November 25, 2017
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We’re at risk of repeating history when we fear people based on religion

By Stephen T. Lane and Reza Jalali, Special to the BDN
Updated:
Episcopal Migration Ministries/Diocese of Southern Ohio | BDN
Episcopal Migration Ministries/Diocese of Southern Ohio | BDN
A poster created by the Episcopal Diocese of Southern Ohio for the 1938 Christmas season encouraged Americans to welcome Jewish refugees from Germany and Austria.

At this time of year Christians tell and retell the story of the Nativity: Mary and Joseph go to Bethlehem, where the infant Jesus is born in a manger. However, most Christmas pageants neglect the part when Joseph is warned in a dream to return to Nazareth by another way in order to hide from Herod’s soldiers. So Joseph takes his vulnerable family, now Middle Eastern refugees, and emigrates to Egypt, where they are welcomed and cared for until it is safe to return.

The similarities between Joseph’s search for safety and the current plight of Syrian refugees makes the story of Christmas timeless and universal. And, sadly, there are modern historical parallels: In July 1938, representatives from 32 nations gathered in France for the Evian Conference to discuss the growing concern over hundreds of thousands of Jewish Germans and Austrians made stateless by the Nazi regime. With the exception of one nation, the small Caribbean country of the Dominican Republic, 31 countries, including the United States, proved unwilling to ease immigration restrictions. Instead they established a commission to study the problem. Four months later, the sound of the shattered glass of Kristallnacht awoke the world to the dire fate awaiting millions across Europe.

The decision made by American leaders at the Evian Conference reflected the fears of many Americans. In a country slowly emerging from the Great Depression, many feared that an influx of refugees would compete with them for jobs and overwhelm the new social programs designed to support the poor. As we watch a new wave of desperate refugees, the possibility that history may repeat itself is a grim and all too possible prospect.

Many in Maine, in the U.S. and across the world live amid increasing uncertainty about their future. Add to that the fear of unspeakable mass shootings and acts of terrorism, and it is not unexpected that people’s hearts turn in fear toward the stranger.

This atmosphere of fear and hatred is compounded when those who put themselves forward to serve as our leaders call for restrictive policies that are deeply at odds with the values of our country and of people of faith. It becomes even more alarming when millions of Americans appear to support such egregious proposals.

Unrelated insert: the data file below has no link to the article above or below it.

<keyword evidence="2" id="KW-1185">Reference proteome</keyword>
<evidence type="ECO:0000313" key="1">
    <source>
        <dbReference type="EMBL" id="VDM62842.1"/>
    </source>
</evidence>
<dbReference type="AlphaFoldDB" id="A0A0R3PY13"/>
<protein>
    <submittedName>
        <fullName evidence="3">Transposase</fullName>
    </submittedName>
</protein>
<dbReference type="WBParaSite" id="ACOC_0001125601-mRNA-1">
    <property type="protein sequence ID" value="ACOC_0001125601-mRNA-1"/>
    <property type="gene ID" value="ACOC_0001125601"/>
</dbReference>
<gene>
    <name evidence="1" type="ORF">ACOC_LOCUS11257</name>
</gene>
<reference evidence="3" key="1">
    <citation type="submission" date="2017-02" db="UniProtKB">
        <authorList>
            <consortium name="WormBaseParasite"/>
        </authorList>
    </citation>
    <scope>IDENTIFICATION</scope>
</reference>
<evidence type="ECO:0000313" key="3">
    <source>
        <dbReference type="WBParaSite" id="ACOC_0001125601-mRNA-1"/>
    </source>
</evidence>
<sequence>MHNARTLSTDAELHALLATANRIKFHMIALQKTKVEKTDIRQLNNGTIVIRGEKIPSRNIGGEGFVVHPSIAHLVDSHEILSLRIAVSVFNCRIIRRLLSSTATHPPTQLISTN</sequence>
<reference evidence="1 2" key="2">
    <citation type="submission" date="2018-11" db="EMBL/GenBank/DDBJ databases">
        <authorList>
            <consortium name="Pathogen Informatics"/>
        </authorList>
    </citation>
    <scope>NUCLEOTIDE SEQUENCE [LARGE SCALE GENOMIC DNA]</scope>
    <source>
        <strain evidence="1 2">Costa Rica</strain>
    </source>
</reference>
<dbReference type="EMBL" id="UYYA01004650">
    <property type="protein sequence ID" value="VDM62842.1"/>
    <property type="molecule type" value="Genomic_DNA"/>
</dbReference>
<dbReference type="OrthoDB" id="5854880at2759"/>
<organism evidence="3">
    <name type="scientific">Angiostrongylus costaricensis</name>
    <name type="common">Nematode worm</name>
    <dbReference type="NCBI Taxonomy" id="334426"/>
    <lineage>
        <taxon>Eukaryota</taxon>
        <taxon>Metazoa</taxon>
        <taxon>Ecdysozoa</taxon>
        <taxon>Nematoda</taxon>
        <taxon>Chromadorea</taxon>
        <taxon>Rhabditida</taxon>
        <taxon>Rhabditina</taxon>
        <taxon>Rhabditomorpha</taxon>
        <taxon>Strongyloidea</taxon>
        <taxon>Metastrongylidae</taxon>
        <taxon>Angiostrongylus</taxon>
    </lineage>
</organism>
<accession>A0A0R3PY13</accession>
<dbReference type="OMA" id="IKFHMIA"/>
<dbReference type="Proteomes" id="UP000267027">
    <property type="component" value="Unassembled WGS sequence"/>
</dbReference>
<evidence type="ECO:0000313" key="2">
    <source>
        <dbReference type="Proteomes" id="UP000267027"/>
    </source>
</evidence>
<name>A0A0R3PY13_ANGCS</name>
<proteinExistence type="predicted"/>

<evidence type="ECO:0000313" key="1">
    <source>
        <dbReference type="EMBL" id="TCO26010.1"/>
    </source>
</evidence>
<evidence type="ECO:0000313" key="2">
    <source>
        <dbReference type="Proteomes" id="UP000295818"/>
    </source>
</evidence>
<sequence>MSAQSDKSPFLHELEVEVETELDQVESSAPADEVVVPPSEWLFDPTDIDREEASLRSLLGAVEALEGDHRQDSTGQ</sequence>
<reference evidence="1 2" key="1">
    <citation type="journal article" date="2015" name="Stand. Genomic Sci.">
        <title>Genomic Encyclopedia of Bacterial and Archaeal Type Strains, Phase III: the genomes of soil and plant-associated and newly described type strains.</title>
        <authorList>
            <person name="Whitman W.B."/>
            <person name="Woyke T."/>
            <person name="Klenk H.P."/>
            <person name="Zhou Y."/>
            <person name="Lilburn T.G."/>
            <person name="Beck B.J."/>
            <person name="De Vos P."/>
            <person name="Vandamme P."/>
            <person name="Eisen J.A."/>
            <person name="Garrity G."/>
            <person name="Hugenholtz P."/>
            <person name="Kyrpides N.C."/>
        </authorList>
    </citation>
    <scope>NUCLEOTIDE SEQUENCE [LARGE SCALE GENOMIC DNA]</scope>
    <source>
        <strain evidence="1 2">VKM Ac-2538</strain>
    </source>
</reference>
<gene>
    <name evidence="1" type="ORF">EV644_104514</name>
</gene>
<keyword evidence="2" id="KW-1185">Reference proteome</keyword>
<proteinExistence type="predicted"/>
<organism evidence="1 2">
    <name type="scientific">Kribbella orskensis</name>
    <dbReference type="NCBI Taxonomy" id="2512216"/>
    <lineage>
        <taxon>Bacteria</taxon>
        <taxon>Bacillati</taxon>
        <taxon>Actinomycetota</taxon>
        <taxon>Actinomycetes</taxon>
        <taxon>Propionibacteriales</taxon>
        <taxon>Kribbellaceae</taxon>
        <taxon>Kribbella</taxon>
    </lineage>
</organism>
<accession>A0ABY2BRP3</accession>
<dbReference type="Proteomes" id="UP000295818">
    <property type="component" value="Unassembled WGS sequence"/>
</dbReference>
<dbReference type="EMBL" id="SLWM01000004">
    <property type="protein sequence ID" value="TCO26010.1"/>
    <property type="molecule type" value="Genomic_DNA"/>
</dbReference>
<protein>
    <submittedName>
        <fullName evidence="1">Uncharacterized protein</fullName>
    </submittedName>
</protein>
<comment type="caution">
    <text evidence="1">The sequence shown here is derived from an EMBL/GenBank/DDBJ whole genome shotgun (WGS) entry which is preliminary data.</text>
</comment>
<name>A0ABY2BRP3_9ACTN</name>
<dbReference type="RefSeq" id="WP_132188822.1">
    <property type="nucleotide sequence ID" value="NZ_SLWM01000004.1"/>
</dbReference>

Though the fear is real, it can be irrational, misplaced and dangerous. Fearing our fellow Americans, whether immigrants or not, based on their religion or ethnicity doesn’t address terrorism or gun violence, but makes enemies of innocents.

We two hold to two historic religions, Islam and Christianity. Welcoming the stranger is at the core of each of the Abrahamic faiths. Mohammed, when persecuted in Mecca, leaves in search of safety to go to Medina in order to establish the young religion. In Genesis, Pharaoh gives the immigrant Israelite Joseph great responsibility and Joseph, in turn, saves Egypt from a terrible famine. In the Gospel of Matthew, Jesus teaches, “I was hungry and you gave me food, I was thirsty and you gave me something to drink, I was a stranger and you welcomed me …”

Based on these common values we call on all Mainers, from different faith traditions and across class and political divisions, to refuse to let fear dictate our actions and attitudes toward others and to welcome those who are displaced into our midst. The true character of a people is made known when they show compassion toward those whose voices are not heard.

See the reflection of Jesus in the faces of the young children arriving in Europe and Mary and Joseph in the terrified expressions of the mothers and fathers who are risking everything to protect their children from harm. Acting as neighbors to one another creates the light necessary to battle the darkness we fear. Standing together is the only way to ensure that we never again, as we did in 1938, deny entry to people running for their lives.

Reza Jalali is a Muslim scholar, teacher and writer from Falmouth. He is the author of “Homesick Mosque and Other Stories” and “The Poets and the Assassin,” a play about women in Iran and Islam. The Rt. Rev. Stephen T. Lane is the bishop of the Episcopal Diocese of Maine, which comprises 60 congregations across the state.

 


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